District councils will thrive with financial freedom
There is a balance to be struck between financial prudence and securing future growth opportunities, writes Kelly Watson, Head of Local Government Relationships at CCLA, in response to a CCLA/DCN roundtable on district council finance
The scale of the challenge facing local government has reached new levels. Living through a global pandemic whilst managing the impact for residents, businesses and staff created pressure on a scale that we could not have conceived previously. The country is now facing a cost-of-living crisis and levels of inflation not experienced since the 1980s, in addition to an energy crisis and longstanding budget constraints. District councils are at the forefront of supporting communities and delivering for residents, particularly at difficult times.
The pressures and challenges faced are significant. Following years of austerity, efficiency programmes, invest to save and many other initiatives, local government is facing some of its biggest pressures in recent history. Some describe the current climate as a perfect storm with one of the greatest challenges yet still to be faced: the investment required for the move to net zero.
At the same time as costs rise and new funding lags behind inflation, demand for district council services is growing – especially the unprecedented demand for affordable housing and temporary accommodation. Big constraints remain on district councils’ ability to recover the full costs of providing important services, especially planning and licensing, and to generate income.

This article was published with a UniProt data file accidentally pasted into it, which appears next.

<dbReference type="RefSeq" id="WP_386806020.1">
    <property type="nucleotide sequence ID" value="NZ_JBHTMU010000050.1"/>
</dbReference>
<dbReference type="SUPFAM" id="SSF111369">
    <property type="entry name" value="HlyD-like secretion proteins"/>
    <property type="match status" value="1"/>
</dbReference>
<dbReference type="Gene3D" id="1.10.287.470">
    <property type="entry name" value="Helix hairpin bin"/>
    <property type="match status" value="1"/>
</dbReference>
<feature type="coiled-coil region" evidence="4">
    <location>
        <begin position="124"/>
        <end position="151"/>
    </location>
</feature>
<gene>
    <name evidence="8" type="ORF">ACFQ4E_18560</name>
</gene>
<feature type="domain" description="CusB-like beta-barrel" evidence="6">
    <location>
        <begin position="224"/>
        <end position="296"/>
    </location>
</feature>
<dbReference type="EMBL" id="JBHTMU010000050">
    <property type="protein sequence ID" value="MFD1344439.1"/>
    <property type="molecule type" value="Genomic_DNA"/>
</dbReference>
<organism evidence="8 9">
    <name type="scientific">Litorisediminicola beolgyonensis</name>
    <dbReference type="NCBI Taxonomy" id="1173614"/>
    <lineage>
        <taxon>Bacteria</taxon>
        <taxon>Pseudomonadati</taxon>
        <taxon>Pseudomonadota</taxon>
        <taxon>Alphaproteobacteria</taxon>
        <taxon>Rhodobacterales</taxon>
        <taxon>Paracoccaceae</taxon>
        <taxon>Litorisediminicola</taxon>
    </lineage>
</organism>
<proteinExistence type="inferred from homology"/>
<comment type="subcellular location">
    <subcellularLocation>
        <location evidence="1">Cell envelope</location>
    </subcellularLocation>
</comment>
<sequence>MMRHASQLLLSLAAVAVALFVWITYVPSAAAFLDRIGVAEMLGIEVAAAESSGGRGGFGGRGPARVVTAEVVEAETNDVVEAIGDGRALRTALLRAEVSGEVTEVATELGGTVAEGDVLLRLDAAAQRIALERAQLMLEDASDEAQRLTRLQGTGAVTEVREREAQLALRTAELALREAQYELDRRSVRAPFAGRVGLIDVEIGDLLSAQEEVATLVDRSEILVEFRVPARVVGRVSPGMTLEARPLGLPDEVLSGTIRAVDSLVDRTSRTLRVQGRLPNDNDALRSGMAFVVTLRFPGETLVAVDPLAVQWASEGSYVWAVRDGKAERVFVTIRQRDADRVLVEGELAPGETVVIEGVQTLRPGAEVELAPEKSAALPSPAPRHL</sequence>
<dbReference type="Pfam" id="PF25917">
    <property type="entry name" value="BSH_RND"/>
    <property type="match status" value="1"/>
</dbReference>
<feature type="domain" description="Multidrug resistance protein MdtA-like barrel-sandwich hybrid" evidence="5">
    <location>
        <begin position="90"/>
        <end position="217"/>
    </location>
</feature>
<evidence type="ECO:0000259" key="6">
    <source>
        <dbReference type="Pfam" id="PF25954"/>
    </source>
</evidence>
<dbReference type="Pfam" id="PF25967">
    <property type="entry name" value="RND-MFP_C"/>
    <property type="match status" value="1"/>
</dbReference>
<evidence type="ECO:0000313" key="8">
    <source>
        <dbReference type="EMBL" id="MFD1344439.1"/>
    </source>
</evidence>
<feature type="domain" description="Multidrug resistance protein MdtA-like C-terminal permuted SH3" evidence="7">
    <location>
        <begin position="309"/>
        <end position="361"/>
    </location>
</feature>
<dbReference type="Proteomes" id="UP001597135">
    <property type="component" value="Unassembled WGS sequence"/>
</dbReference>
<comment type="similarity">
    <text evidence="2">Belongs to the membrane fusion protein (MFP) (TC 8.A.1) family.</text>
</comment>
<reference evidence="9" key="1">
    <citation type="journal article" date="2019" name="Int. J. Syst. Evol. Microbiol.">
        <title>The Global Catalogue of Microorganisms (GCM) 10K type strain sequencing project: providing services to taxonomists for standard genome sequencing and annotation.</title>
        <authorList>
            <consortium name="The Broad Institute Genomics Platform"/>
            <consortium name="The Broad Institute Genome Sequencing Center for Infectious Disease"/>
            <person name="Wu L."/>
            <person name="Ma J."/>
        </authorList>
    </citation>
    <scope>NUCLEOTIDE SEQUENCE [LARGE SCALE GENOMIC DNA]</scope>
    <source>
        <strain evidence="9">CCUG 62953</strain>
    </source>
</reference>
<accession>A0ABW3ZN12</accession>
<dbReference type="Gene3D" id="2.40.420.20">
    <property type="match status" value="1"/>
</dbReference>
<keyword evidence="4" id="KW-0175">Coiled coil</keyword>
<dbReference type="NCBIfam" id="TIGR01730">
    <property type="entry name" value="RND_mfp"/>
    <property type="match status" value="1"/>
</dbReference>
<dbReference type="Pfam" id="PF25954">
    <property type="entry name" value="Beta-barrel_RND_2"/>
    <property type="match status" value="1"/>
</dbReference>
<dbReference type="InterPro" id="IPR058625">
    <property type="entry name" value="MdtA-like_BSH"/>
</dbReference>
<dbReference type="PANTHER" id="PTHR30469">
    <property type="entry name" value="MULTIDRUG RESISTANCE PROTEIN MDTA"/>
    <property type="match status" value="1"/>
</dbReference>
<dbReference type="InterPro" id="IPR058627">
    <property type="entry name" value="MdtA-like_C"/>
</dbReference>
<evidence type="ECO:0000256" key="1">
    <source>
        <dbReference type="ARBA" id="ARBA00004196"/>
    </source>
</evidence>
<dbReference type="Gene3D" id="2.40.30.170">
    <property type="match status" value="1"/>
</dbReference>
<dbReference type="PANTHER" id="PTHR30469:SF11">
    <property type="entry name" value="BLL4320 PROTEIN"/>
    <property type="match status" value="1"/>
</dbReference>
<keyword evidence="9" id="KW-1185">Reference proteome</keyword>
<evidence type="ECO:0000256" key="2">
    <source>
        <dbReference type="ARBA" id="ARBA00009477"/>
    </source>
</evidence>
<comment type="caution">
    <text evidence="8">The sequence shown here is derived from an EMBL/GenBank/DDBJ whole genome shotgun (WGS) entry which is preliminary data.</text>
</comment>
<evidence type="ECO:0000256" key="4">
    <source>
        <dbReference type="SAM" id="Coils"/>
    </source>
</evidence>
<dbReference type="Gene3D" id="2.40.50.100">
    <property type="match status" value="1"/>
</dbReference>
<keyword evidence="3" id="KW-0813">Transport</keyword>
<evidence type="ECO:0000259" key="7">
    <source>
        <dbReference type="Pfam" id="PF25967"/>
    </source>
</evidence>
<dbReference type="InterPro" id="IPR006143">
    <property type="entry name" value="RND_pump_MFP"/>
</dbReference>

District councils are grappling with decisions which will affect the lives of everyone they serve. Stark choices between statutory and discretionary services will be debated and the ability to invest in local regeneration may be questioned. These choices and decisions are uncomfortable and future implications difficult to predict, the only certainty is that authorities will take decisions in the best interest of their communities.
It’s not all doom and gloom
District councils are in a unique position not only to survive but thrive.
Perhaps district councils are like trees! Trees are vital, they give us oxygen, store carbon, stabilise the soil and support life. Trees benefit health, the environment, boost wildlife, strengthen communities, grow the economy (people are attracted to living, working, and investing in green spaces) and protect the future (Royal Parks).
District councils do all of these things and are deeply ‘rooted’ in their communities.
District councils exist to serve communities and provide vital services. Securing greater financial freedoms for local government and providing more certainty over future funding could support councils with longer-term planning and investment. This would allow further innovation, working together with communities to deliver a sustainable local economy fit for the future.
Just like trees, district councils are in a great position to have a positive impact on people’s lives – provided they have the financial freedom and certainty to support themselves and their communities.